Say you’re friends with Eva on Facebook. One day, Eva sends you a message and says, “Hi! I lost my phone, and I have two-factor authentication set up on my account. Since I can’t use my number anymore, can I send my code to your number to get into my account?” If you’re like most people, you want to help out your friends. So you say, “Sure, Eva! Happy to help!”

There are two problems here. First, that’s not how two-factor authentication actually works. Eva wouldn’t be able to change what phone number the code goes to without successfully logging in first. Second, the code being sent to you is for your account. The scammer likely already has your login credentials somehow, and they just need to convince you to send them that two-factor authentication code. You send the code thinking you’re helping your friend Eva, and now your account is taken over.

Eva hears stories like this all the time. Often casual users don’t realize right away that their account has been taken over because they don’t log in very often. That gives the scammer more time to pretend to be you and scam your friends.

Go to the Source

Eva tells people to go to the source. With any incoming communication – a social media DM, an email, a text, a phone call, or anything that you didn’t initiate – where you’re being asked to provide data, send money, or spend your time doing something, go to the source and verify. If you get an email from your friend, pick up the phone and call them. If you got a call from your boss, walk down the hall and double-check in person. Verifying from the source can help identify if you’re looking at a legitimate request or identity fraud.

If you get a request via email, you can avoid identity fraud by picking up the phone and calling the person to confirm.

Some families have a “keyphrase” they use to verify. It’s something they wouldn’t normally say and that they don’t tell anyone else or put online. That way if Susan calls Mom and asks for money, Mom can ask for the keyphrase. If Susan can’t tell her, Mom knows it’s not actually Susan calling. This can be a great solution for some people. But it’s hard to scale up, so if you have several dozen extended family members, it may not be the best option. Not all solutions work for all groups, and that’s okay. Find the ones that work for you.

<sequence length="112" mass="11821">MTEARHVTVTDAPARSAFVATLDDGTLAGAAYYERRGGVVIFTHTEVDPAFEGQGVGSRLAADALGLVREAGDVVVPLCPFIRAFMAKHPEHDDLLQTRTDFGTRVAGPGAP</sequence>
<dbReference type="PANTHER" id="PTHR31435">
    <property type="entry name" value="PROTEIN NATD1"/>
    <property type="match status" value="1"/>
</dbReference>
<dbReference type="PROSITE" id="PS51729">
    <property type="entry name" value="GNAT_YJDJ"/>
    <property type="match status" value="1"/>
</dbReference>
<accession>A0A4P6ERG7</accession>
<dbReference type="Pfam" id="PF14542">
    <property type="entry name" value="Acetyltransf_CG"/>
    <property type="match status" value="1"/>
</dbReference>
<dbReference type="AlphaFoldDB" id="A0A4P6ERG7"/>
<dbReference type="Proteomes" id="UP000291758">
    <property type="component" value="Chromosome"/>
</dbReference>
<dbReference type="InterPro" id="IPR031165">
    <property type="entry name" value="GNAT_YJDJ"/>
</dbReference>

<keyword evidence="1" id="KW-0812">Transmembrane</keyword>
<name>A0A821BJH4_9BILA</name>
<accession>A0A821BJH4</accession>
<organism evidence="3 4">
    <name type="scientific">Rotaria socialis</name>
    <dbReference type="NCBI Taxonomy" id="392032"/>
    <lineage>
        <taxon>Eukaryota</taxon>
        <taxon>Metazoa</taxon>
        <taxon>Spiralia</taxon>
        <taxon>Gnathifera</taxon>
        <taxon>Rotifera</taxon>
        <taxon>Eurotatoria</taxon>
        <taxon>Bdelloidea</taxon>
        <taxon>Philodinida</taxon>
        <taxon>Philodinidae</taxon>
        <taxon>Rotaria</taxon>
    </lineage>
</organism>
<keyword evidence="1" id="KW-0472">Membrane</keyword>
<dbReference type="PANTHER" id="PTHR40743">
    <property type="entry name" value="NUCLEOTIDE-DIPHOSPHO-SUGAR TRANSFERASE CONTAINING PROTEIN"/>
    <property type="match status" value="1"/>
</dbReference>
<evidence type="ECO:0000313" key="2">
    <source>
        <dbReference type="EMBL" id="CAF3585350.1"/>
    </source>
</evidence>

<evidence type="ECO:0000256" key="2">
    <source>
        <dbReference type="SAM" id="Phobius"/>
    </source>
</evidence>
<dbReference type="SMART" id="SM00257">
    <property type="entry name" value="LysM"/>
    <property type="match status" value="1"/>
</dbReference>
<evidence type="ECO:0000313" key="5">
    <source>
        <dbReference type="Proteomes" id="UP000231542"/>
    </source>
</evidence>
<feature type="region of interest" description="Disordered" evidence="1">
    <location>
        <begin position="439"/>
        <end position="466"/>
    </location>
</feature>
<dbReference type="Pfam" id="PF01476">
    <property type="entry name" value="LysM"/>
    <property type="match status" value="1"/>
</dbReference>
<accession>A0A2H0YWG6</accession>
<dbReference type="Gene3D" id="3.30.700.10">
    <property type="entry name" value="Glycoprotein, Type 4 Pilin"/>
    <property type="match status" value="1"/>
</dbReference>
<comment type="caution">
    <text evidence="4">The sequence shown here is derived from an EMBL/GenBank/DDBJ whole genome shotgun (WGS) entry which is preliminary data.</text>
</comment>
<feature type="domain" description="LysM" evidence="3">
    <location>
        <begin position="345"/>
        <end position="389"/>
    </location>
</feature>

An interesting thing with social media is that Eva often hears that they don’t have a way to do this. The person making the request is a social media friend only, and they don’t have another way to contact them. In that case, question why they are asking you. Don’t they have friends and family in real life who can help them? It seems strange that someone you have never meet and don’t know outside of social media is asking you for your information, money, or time. Just say no.

The Challenge of Saying No

No one wants to say “No” to a friend who needs help, especially if it’s a kind of help you’re able to give. It’s even harder to say “Sorry, I can’t do this for you because I can’t verify you are who you say you are,” especially to someone we think of as a friend.

That’s what makes these kinds of identity fraud so unconscionable. Even if we are suspicious, we don’t want to say no to a friend. People have talked for years about how bad actors leverage our “lesser urges” like greed, fear of missing out (FOMO), and urgency. But now they’re also leveraging our altruism and our desire to help friends and family. It’s terrible, but it’s very effective.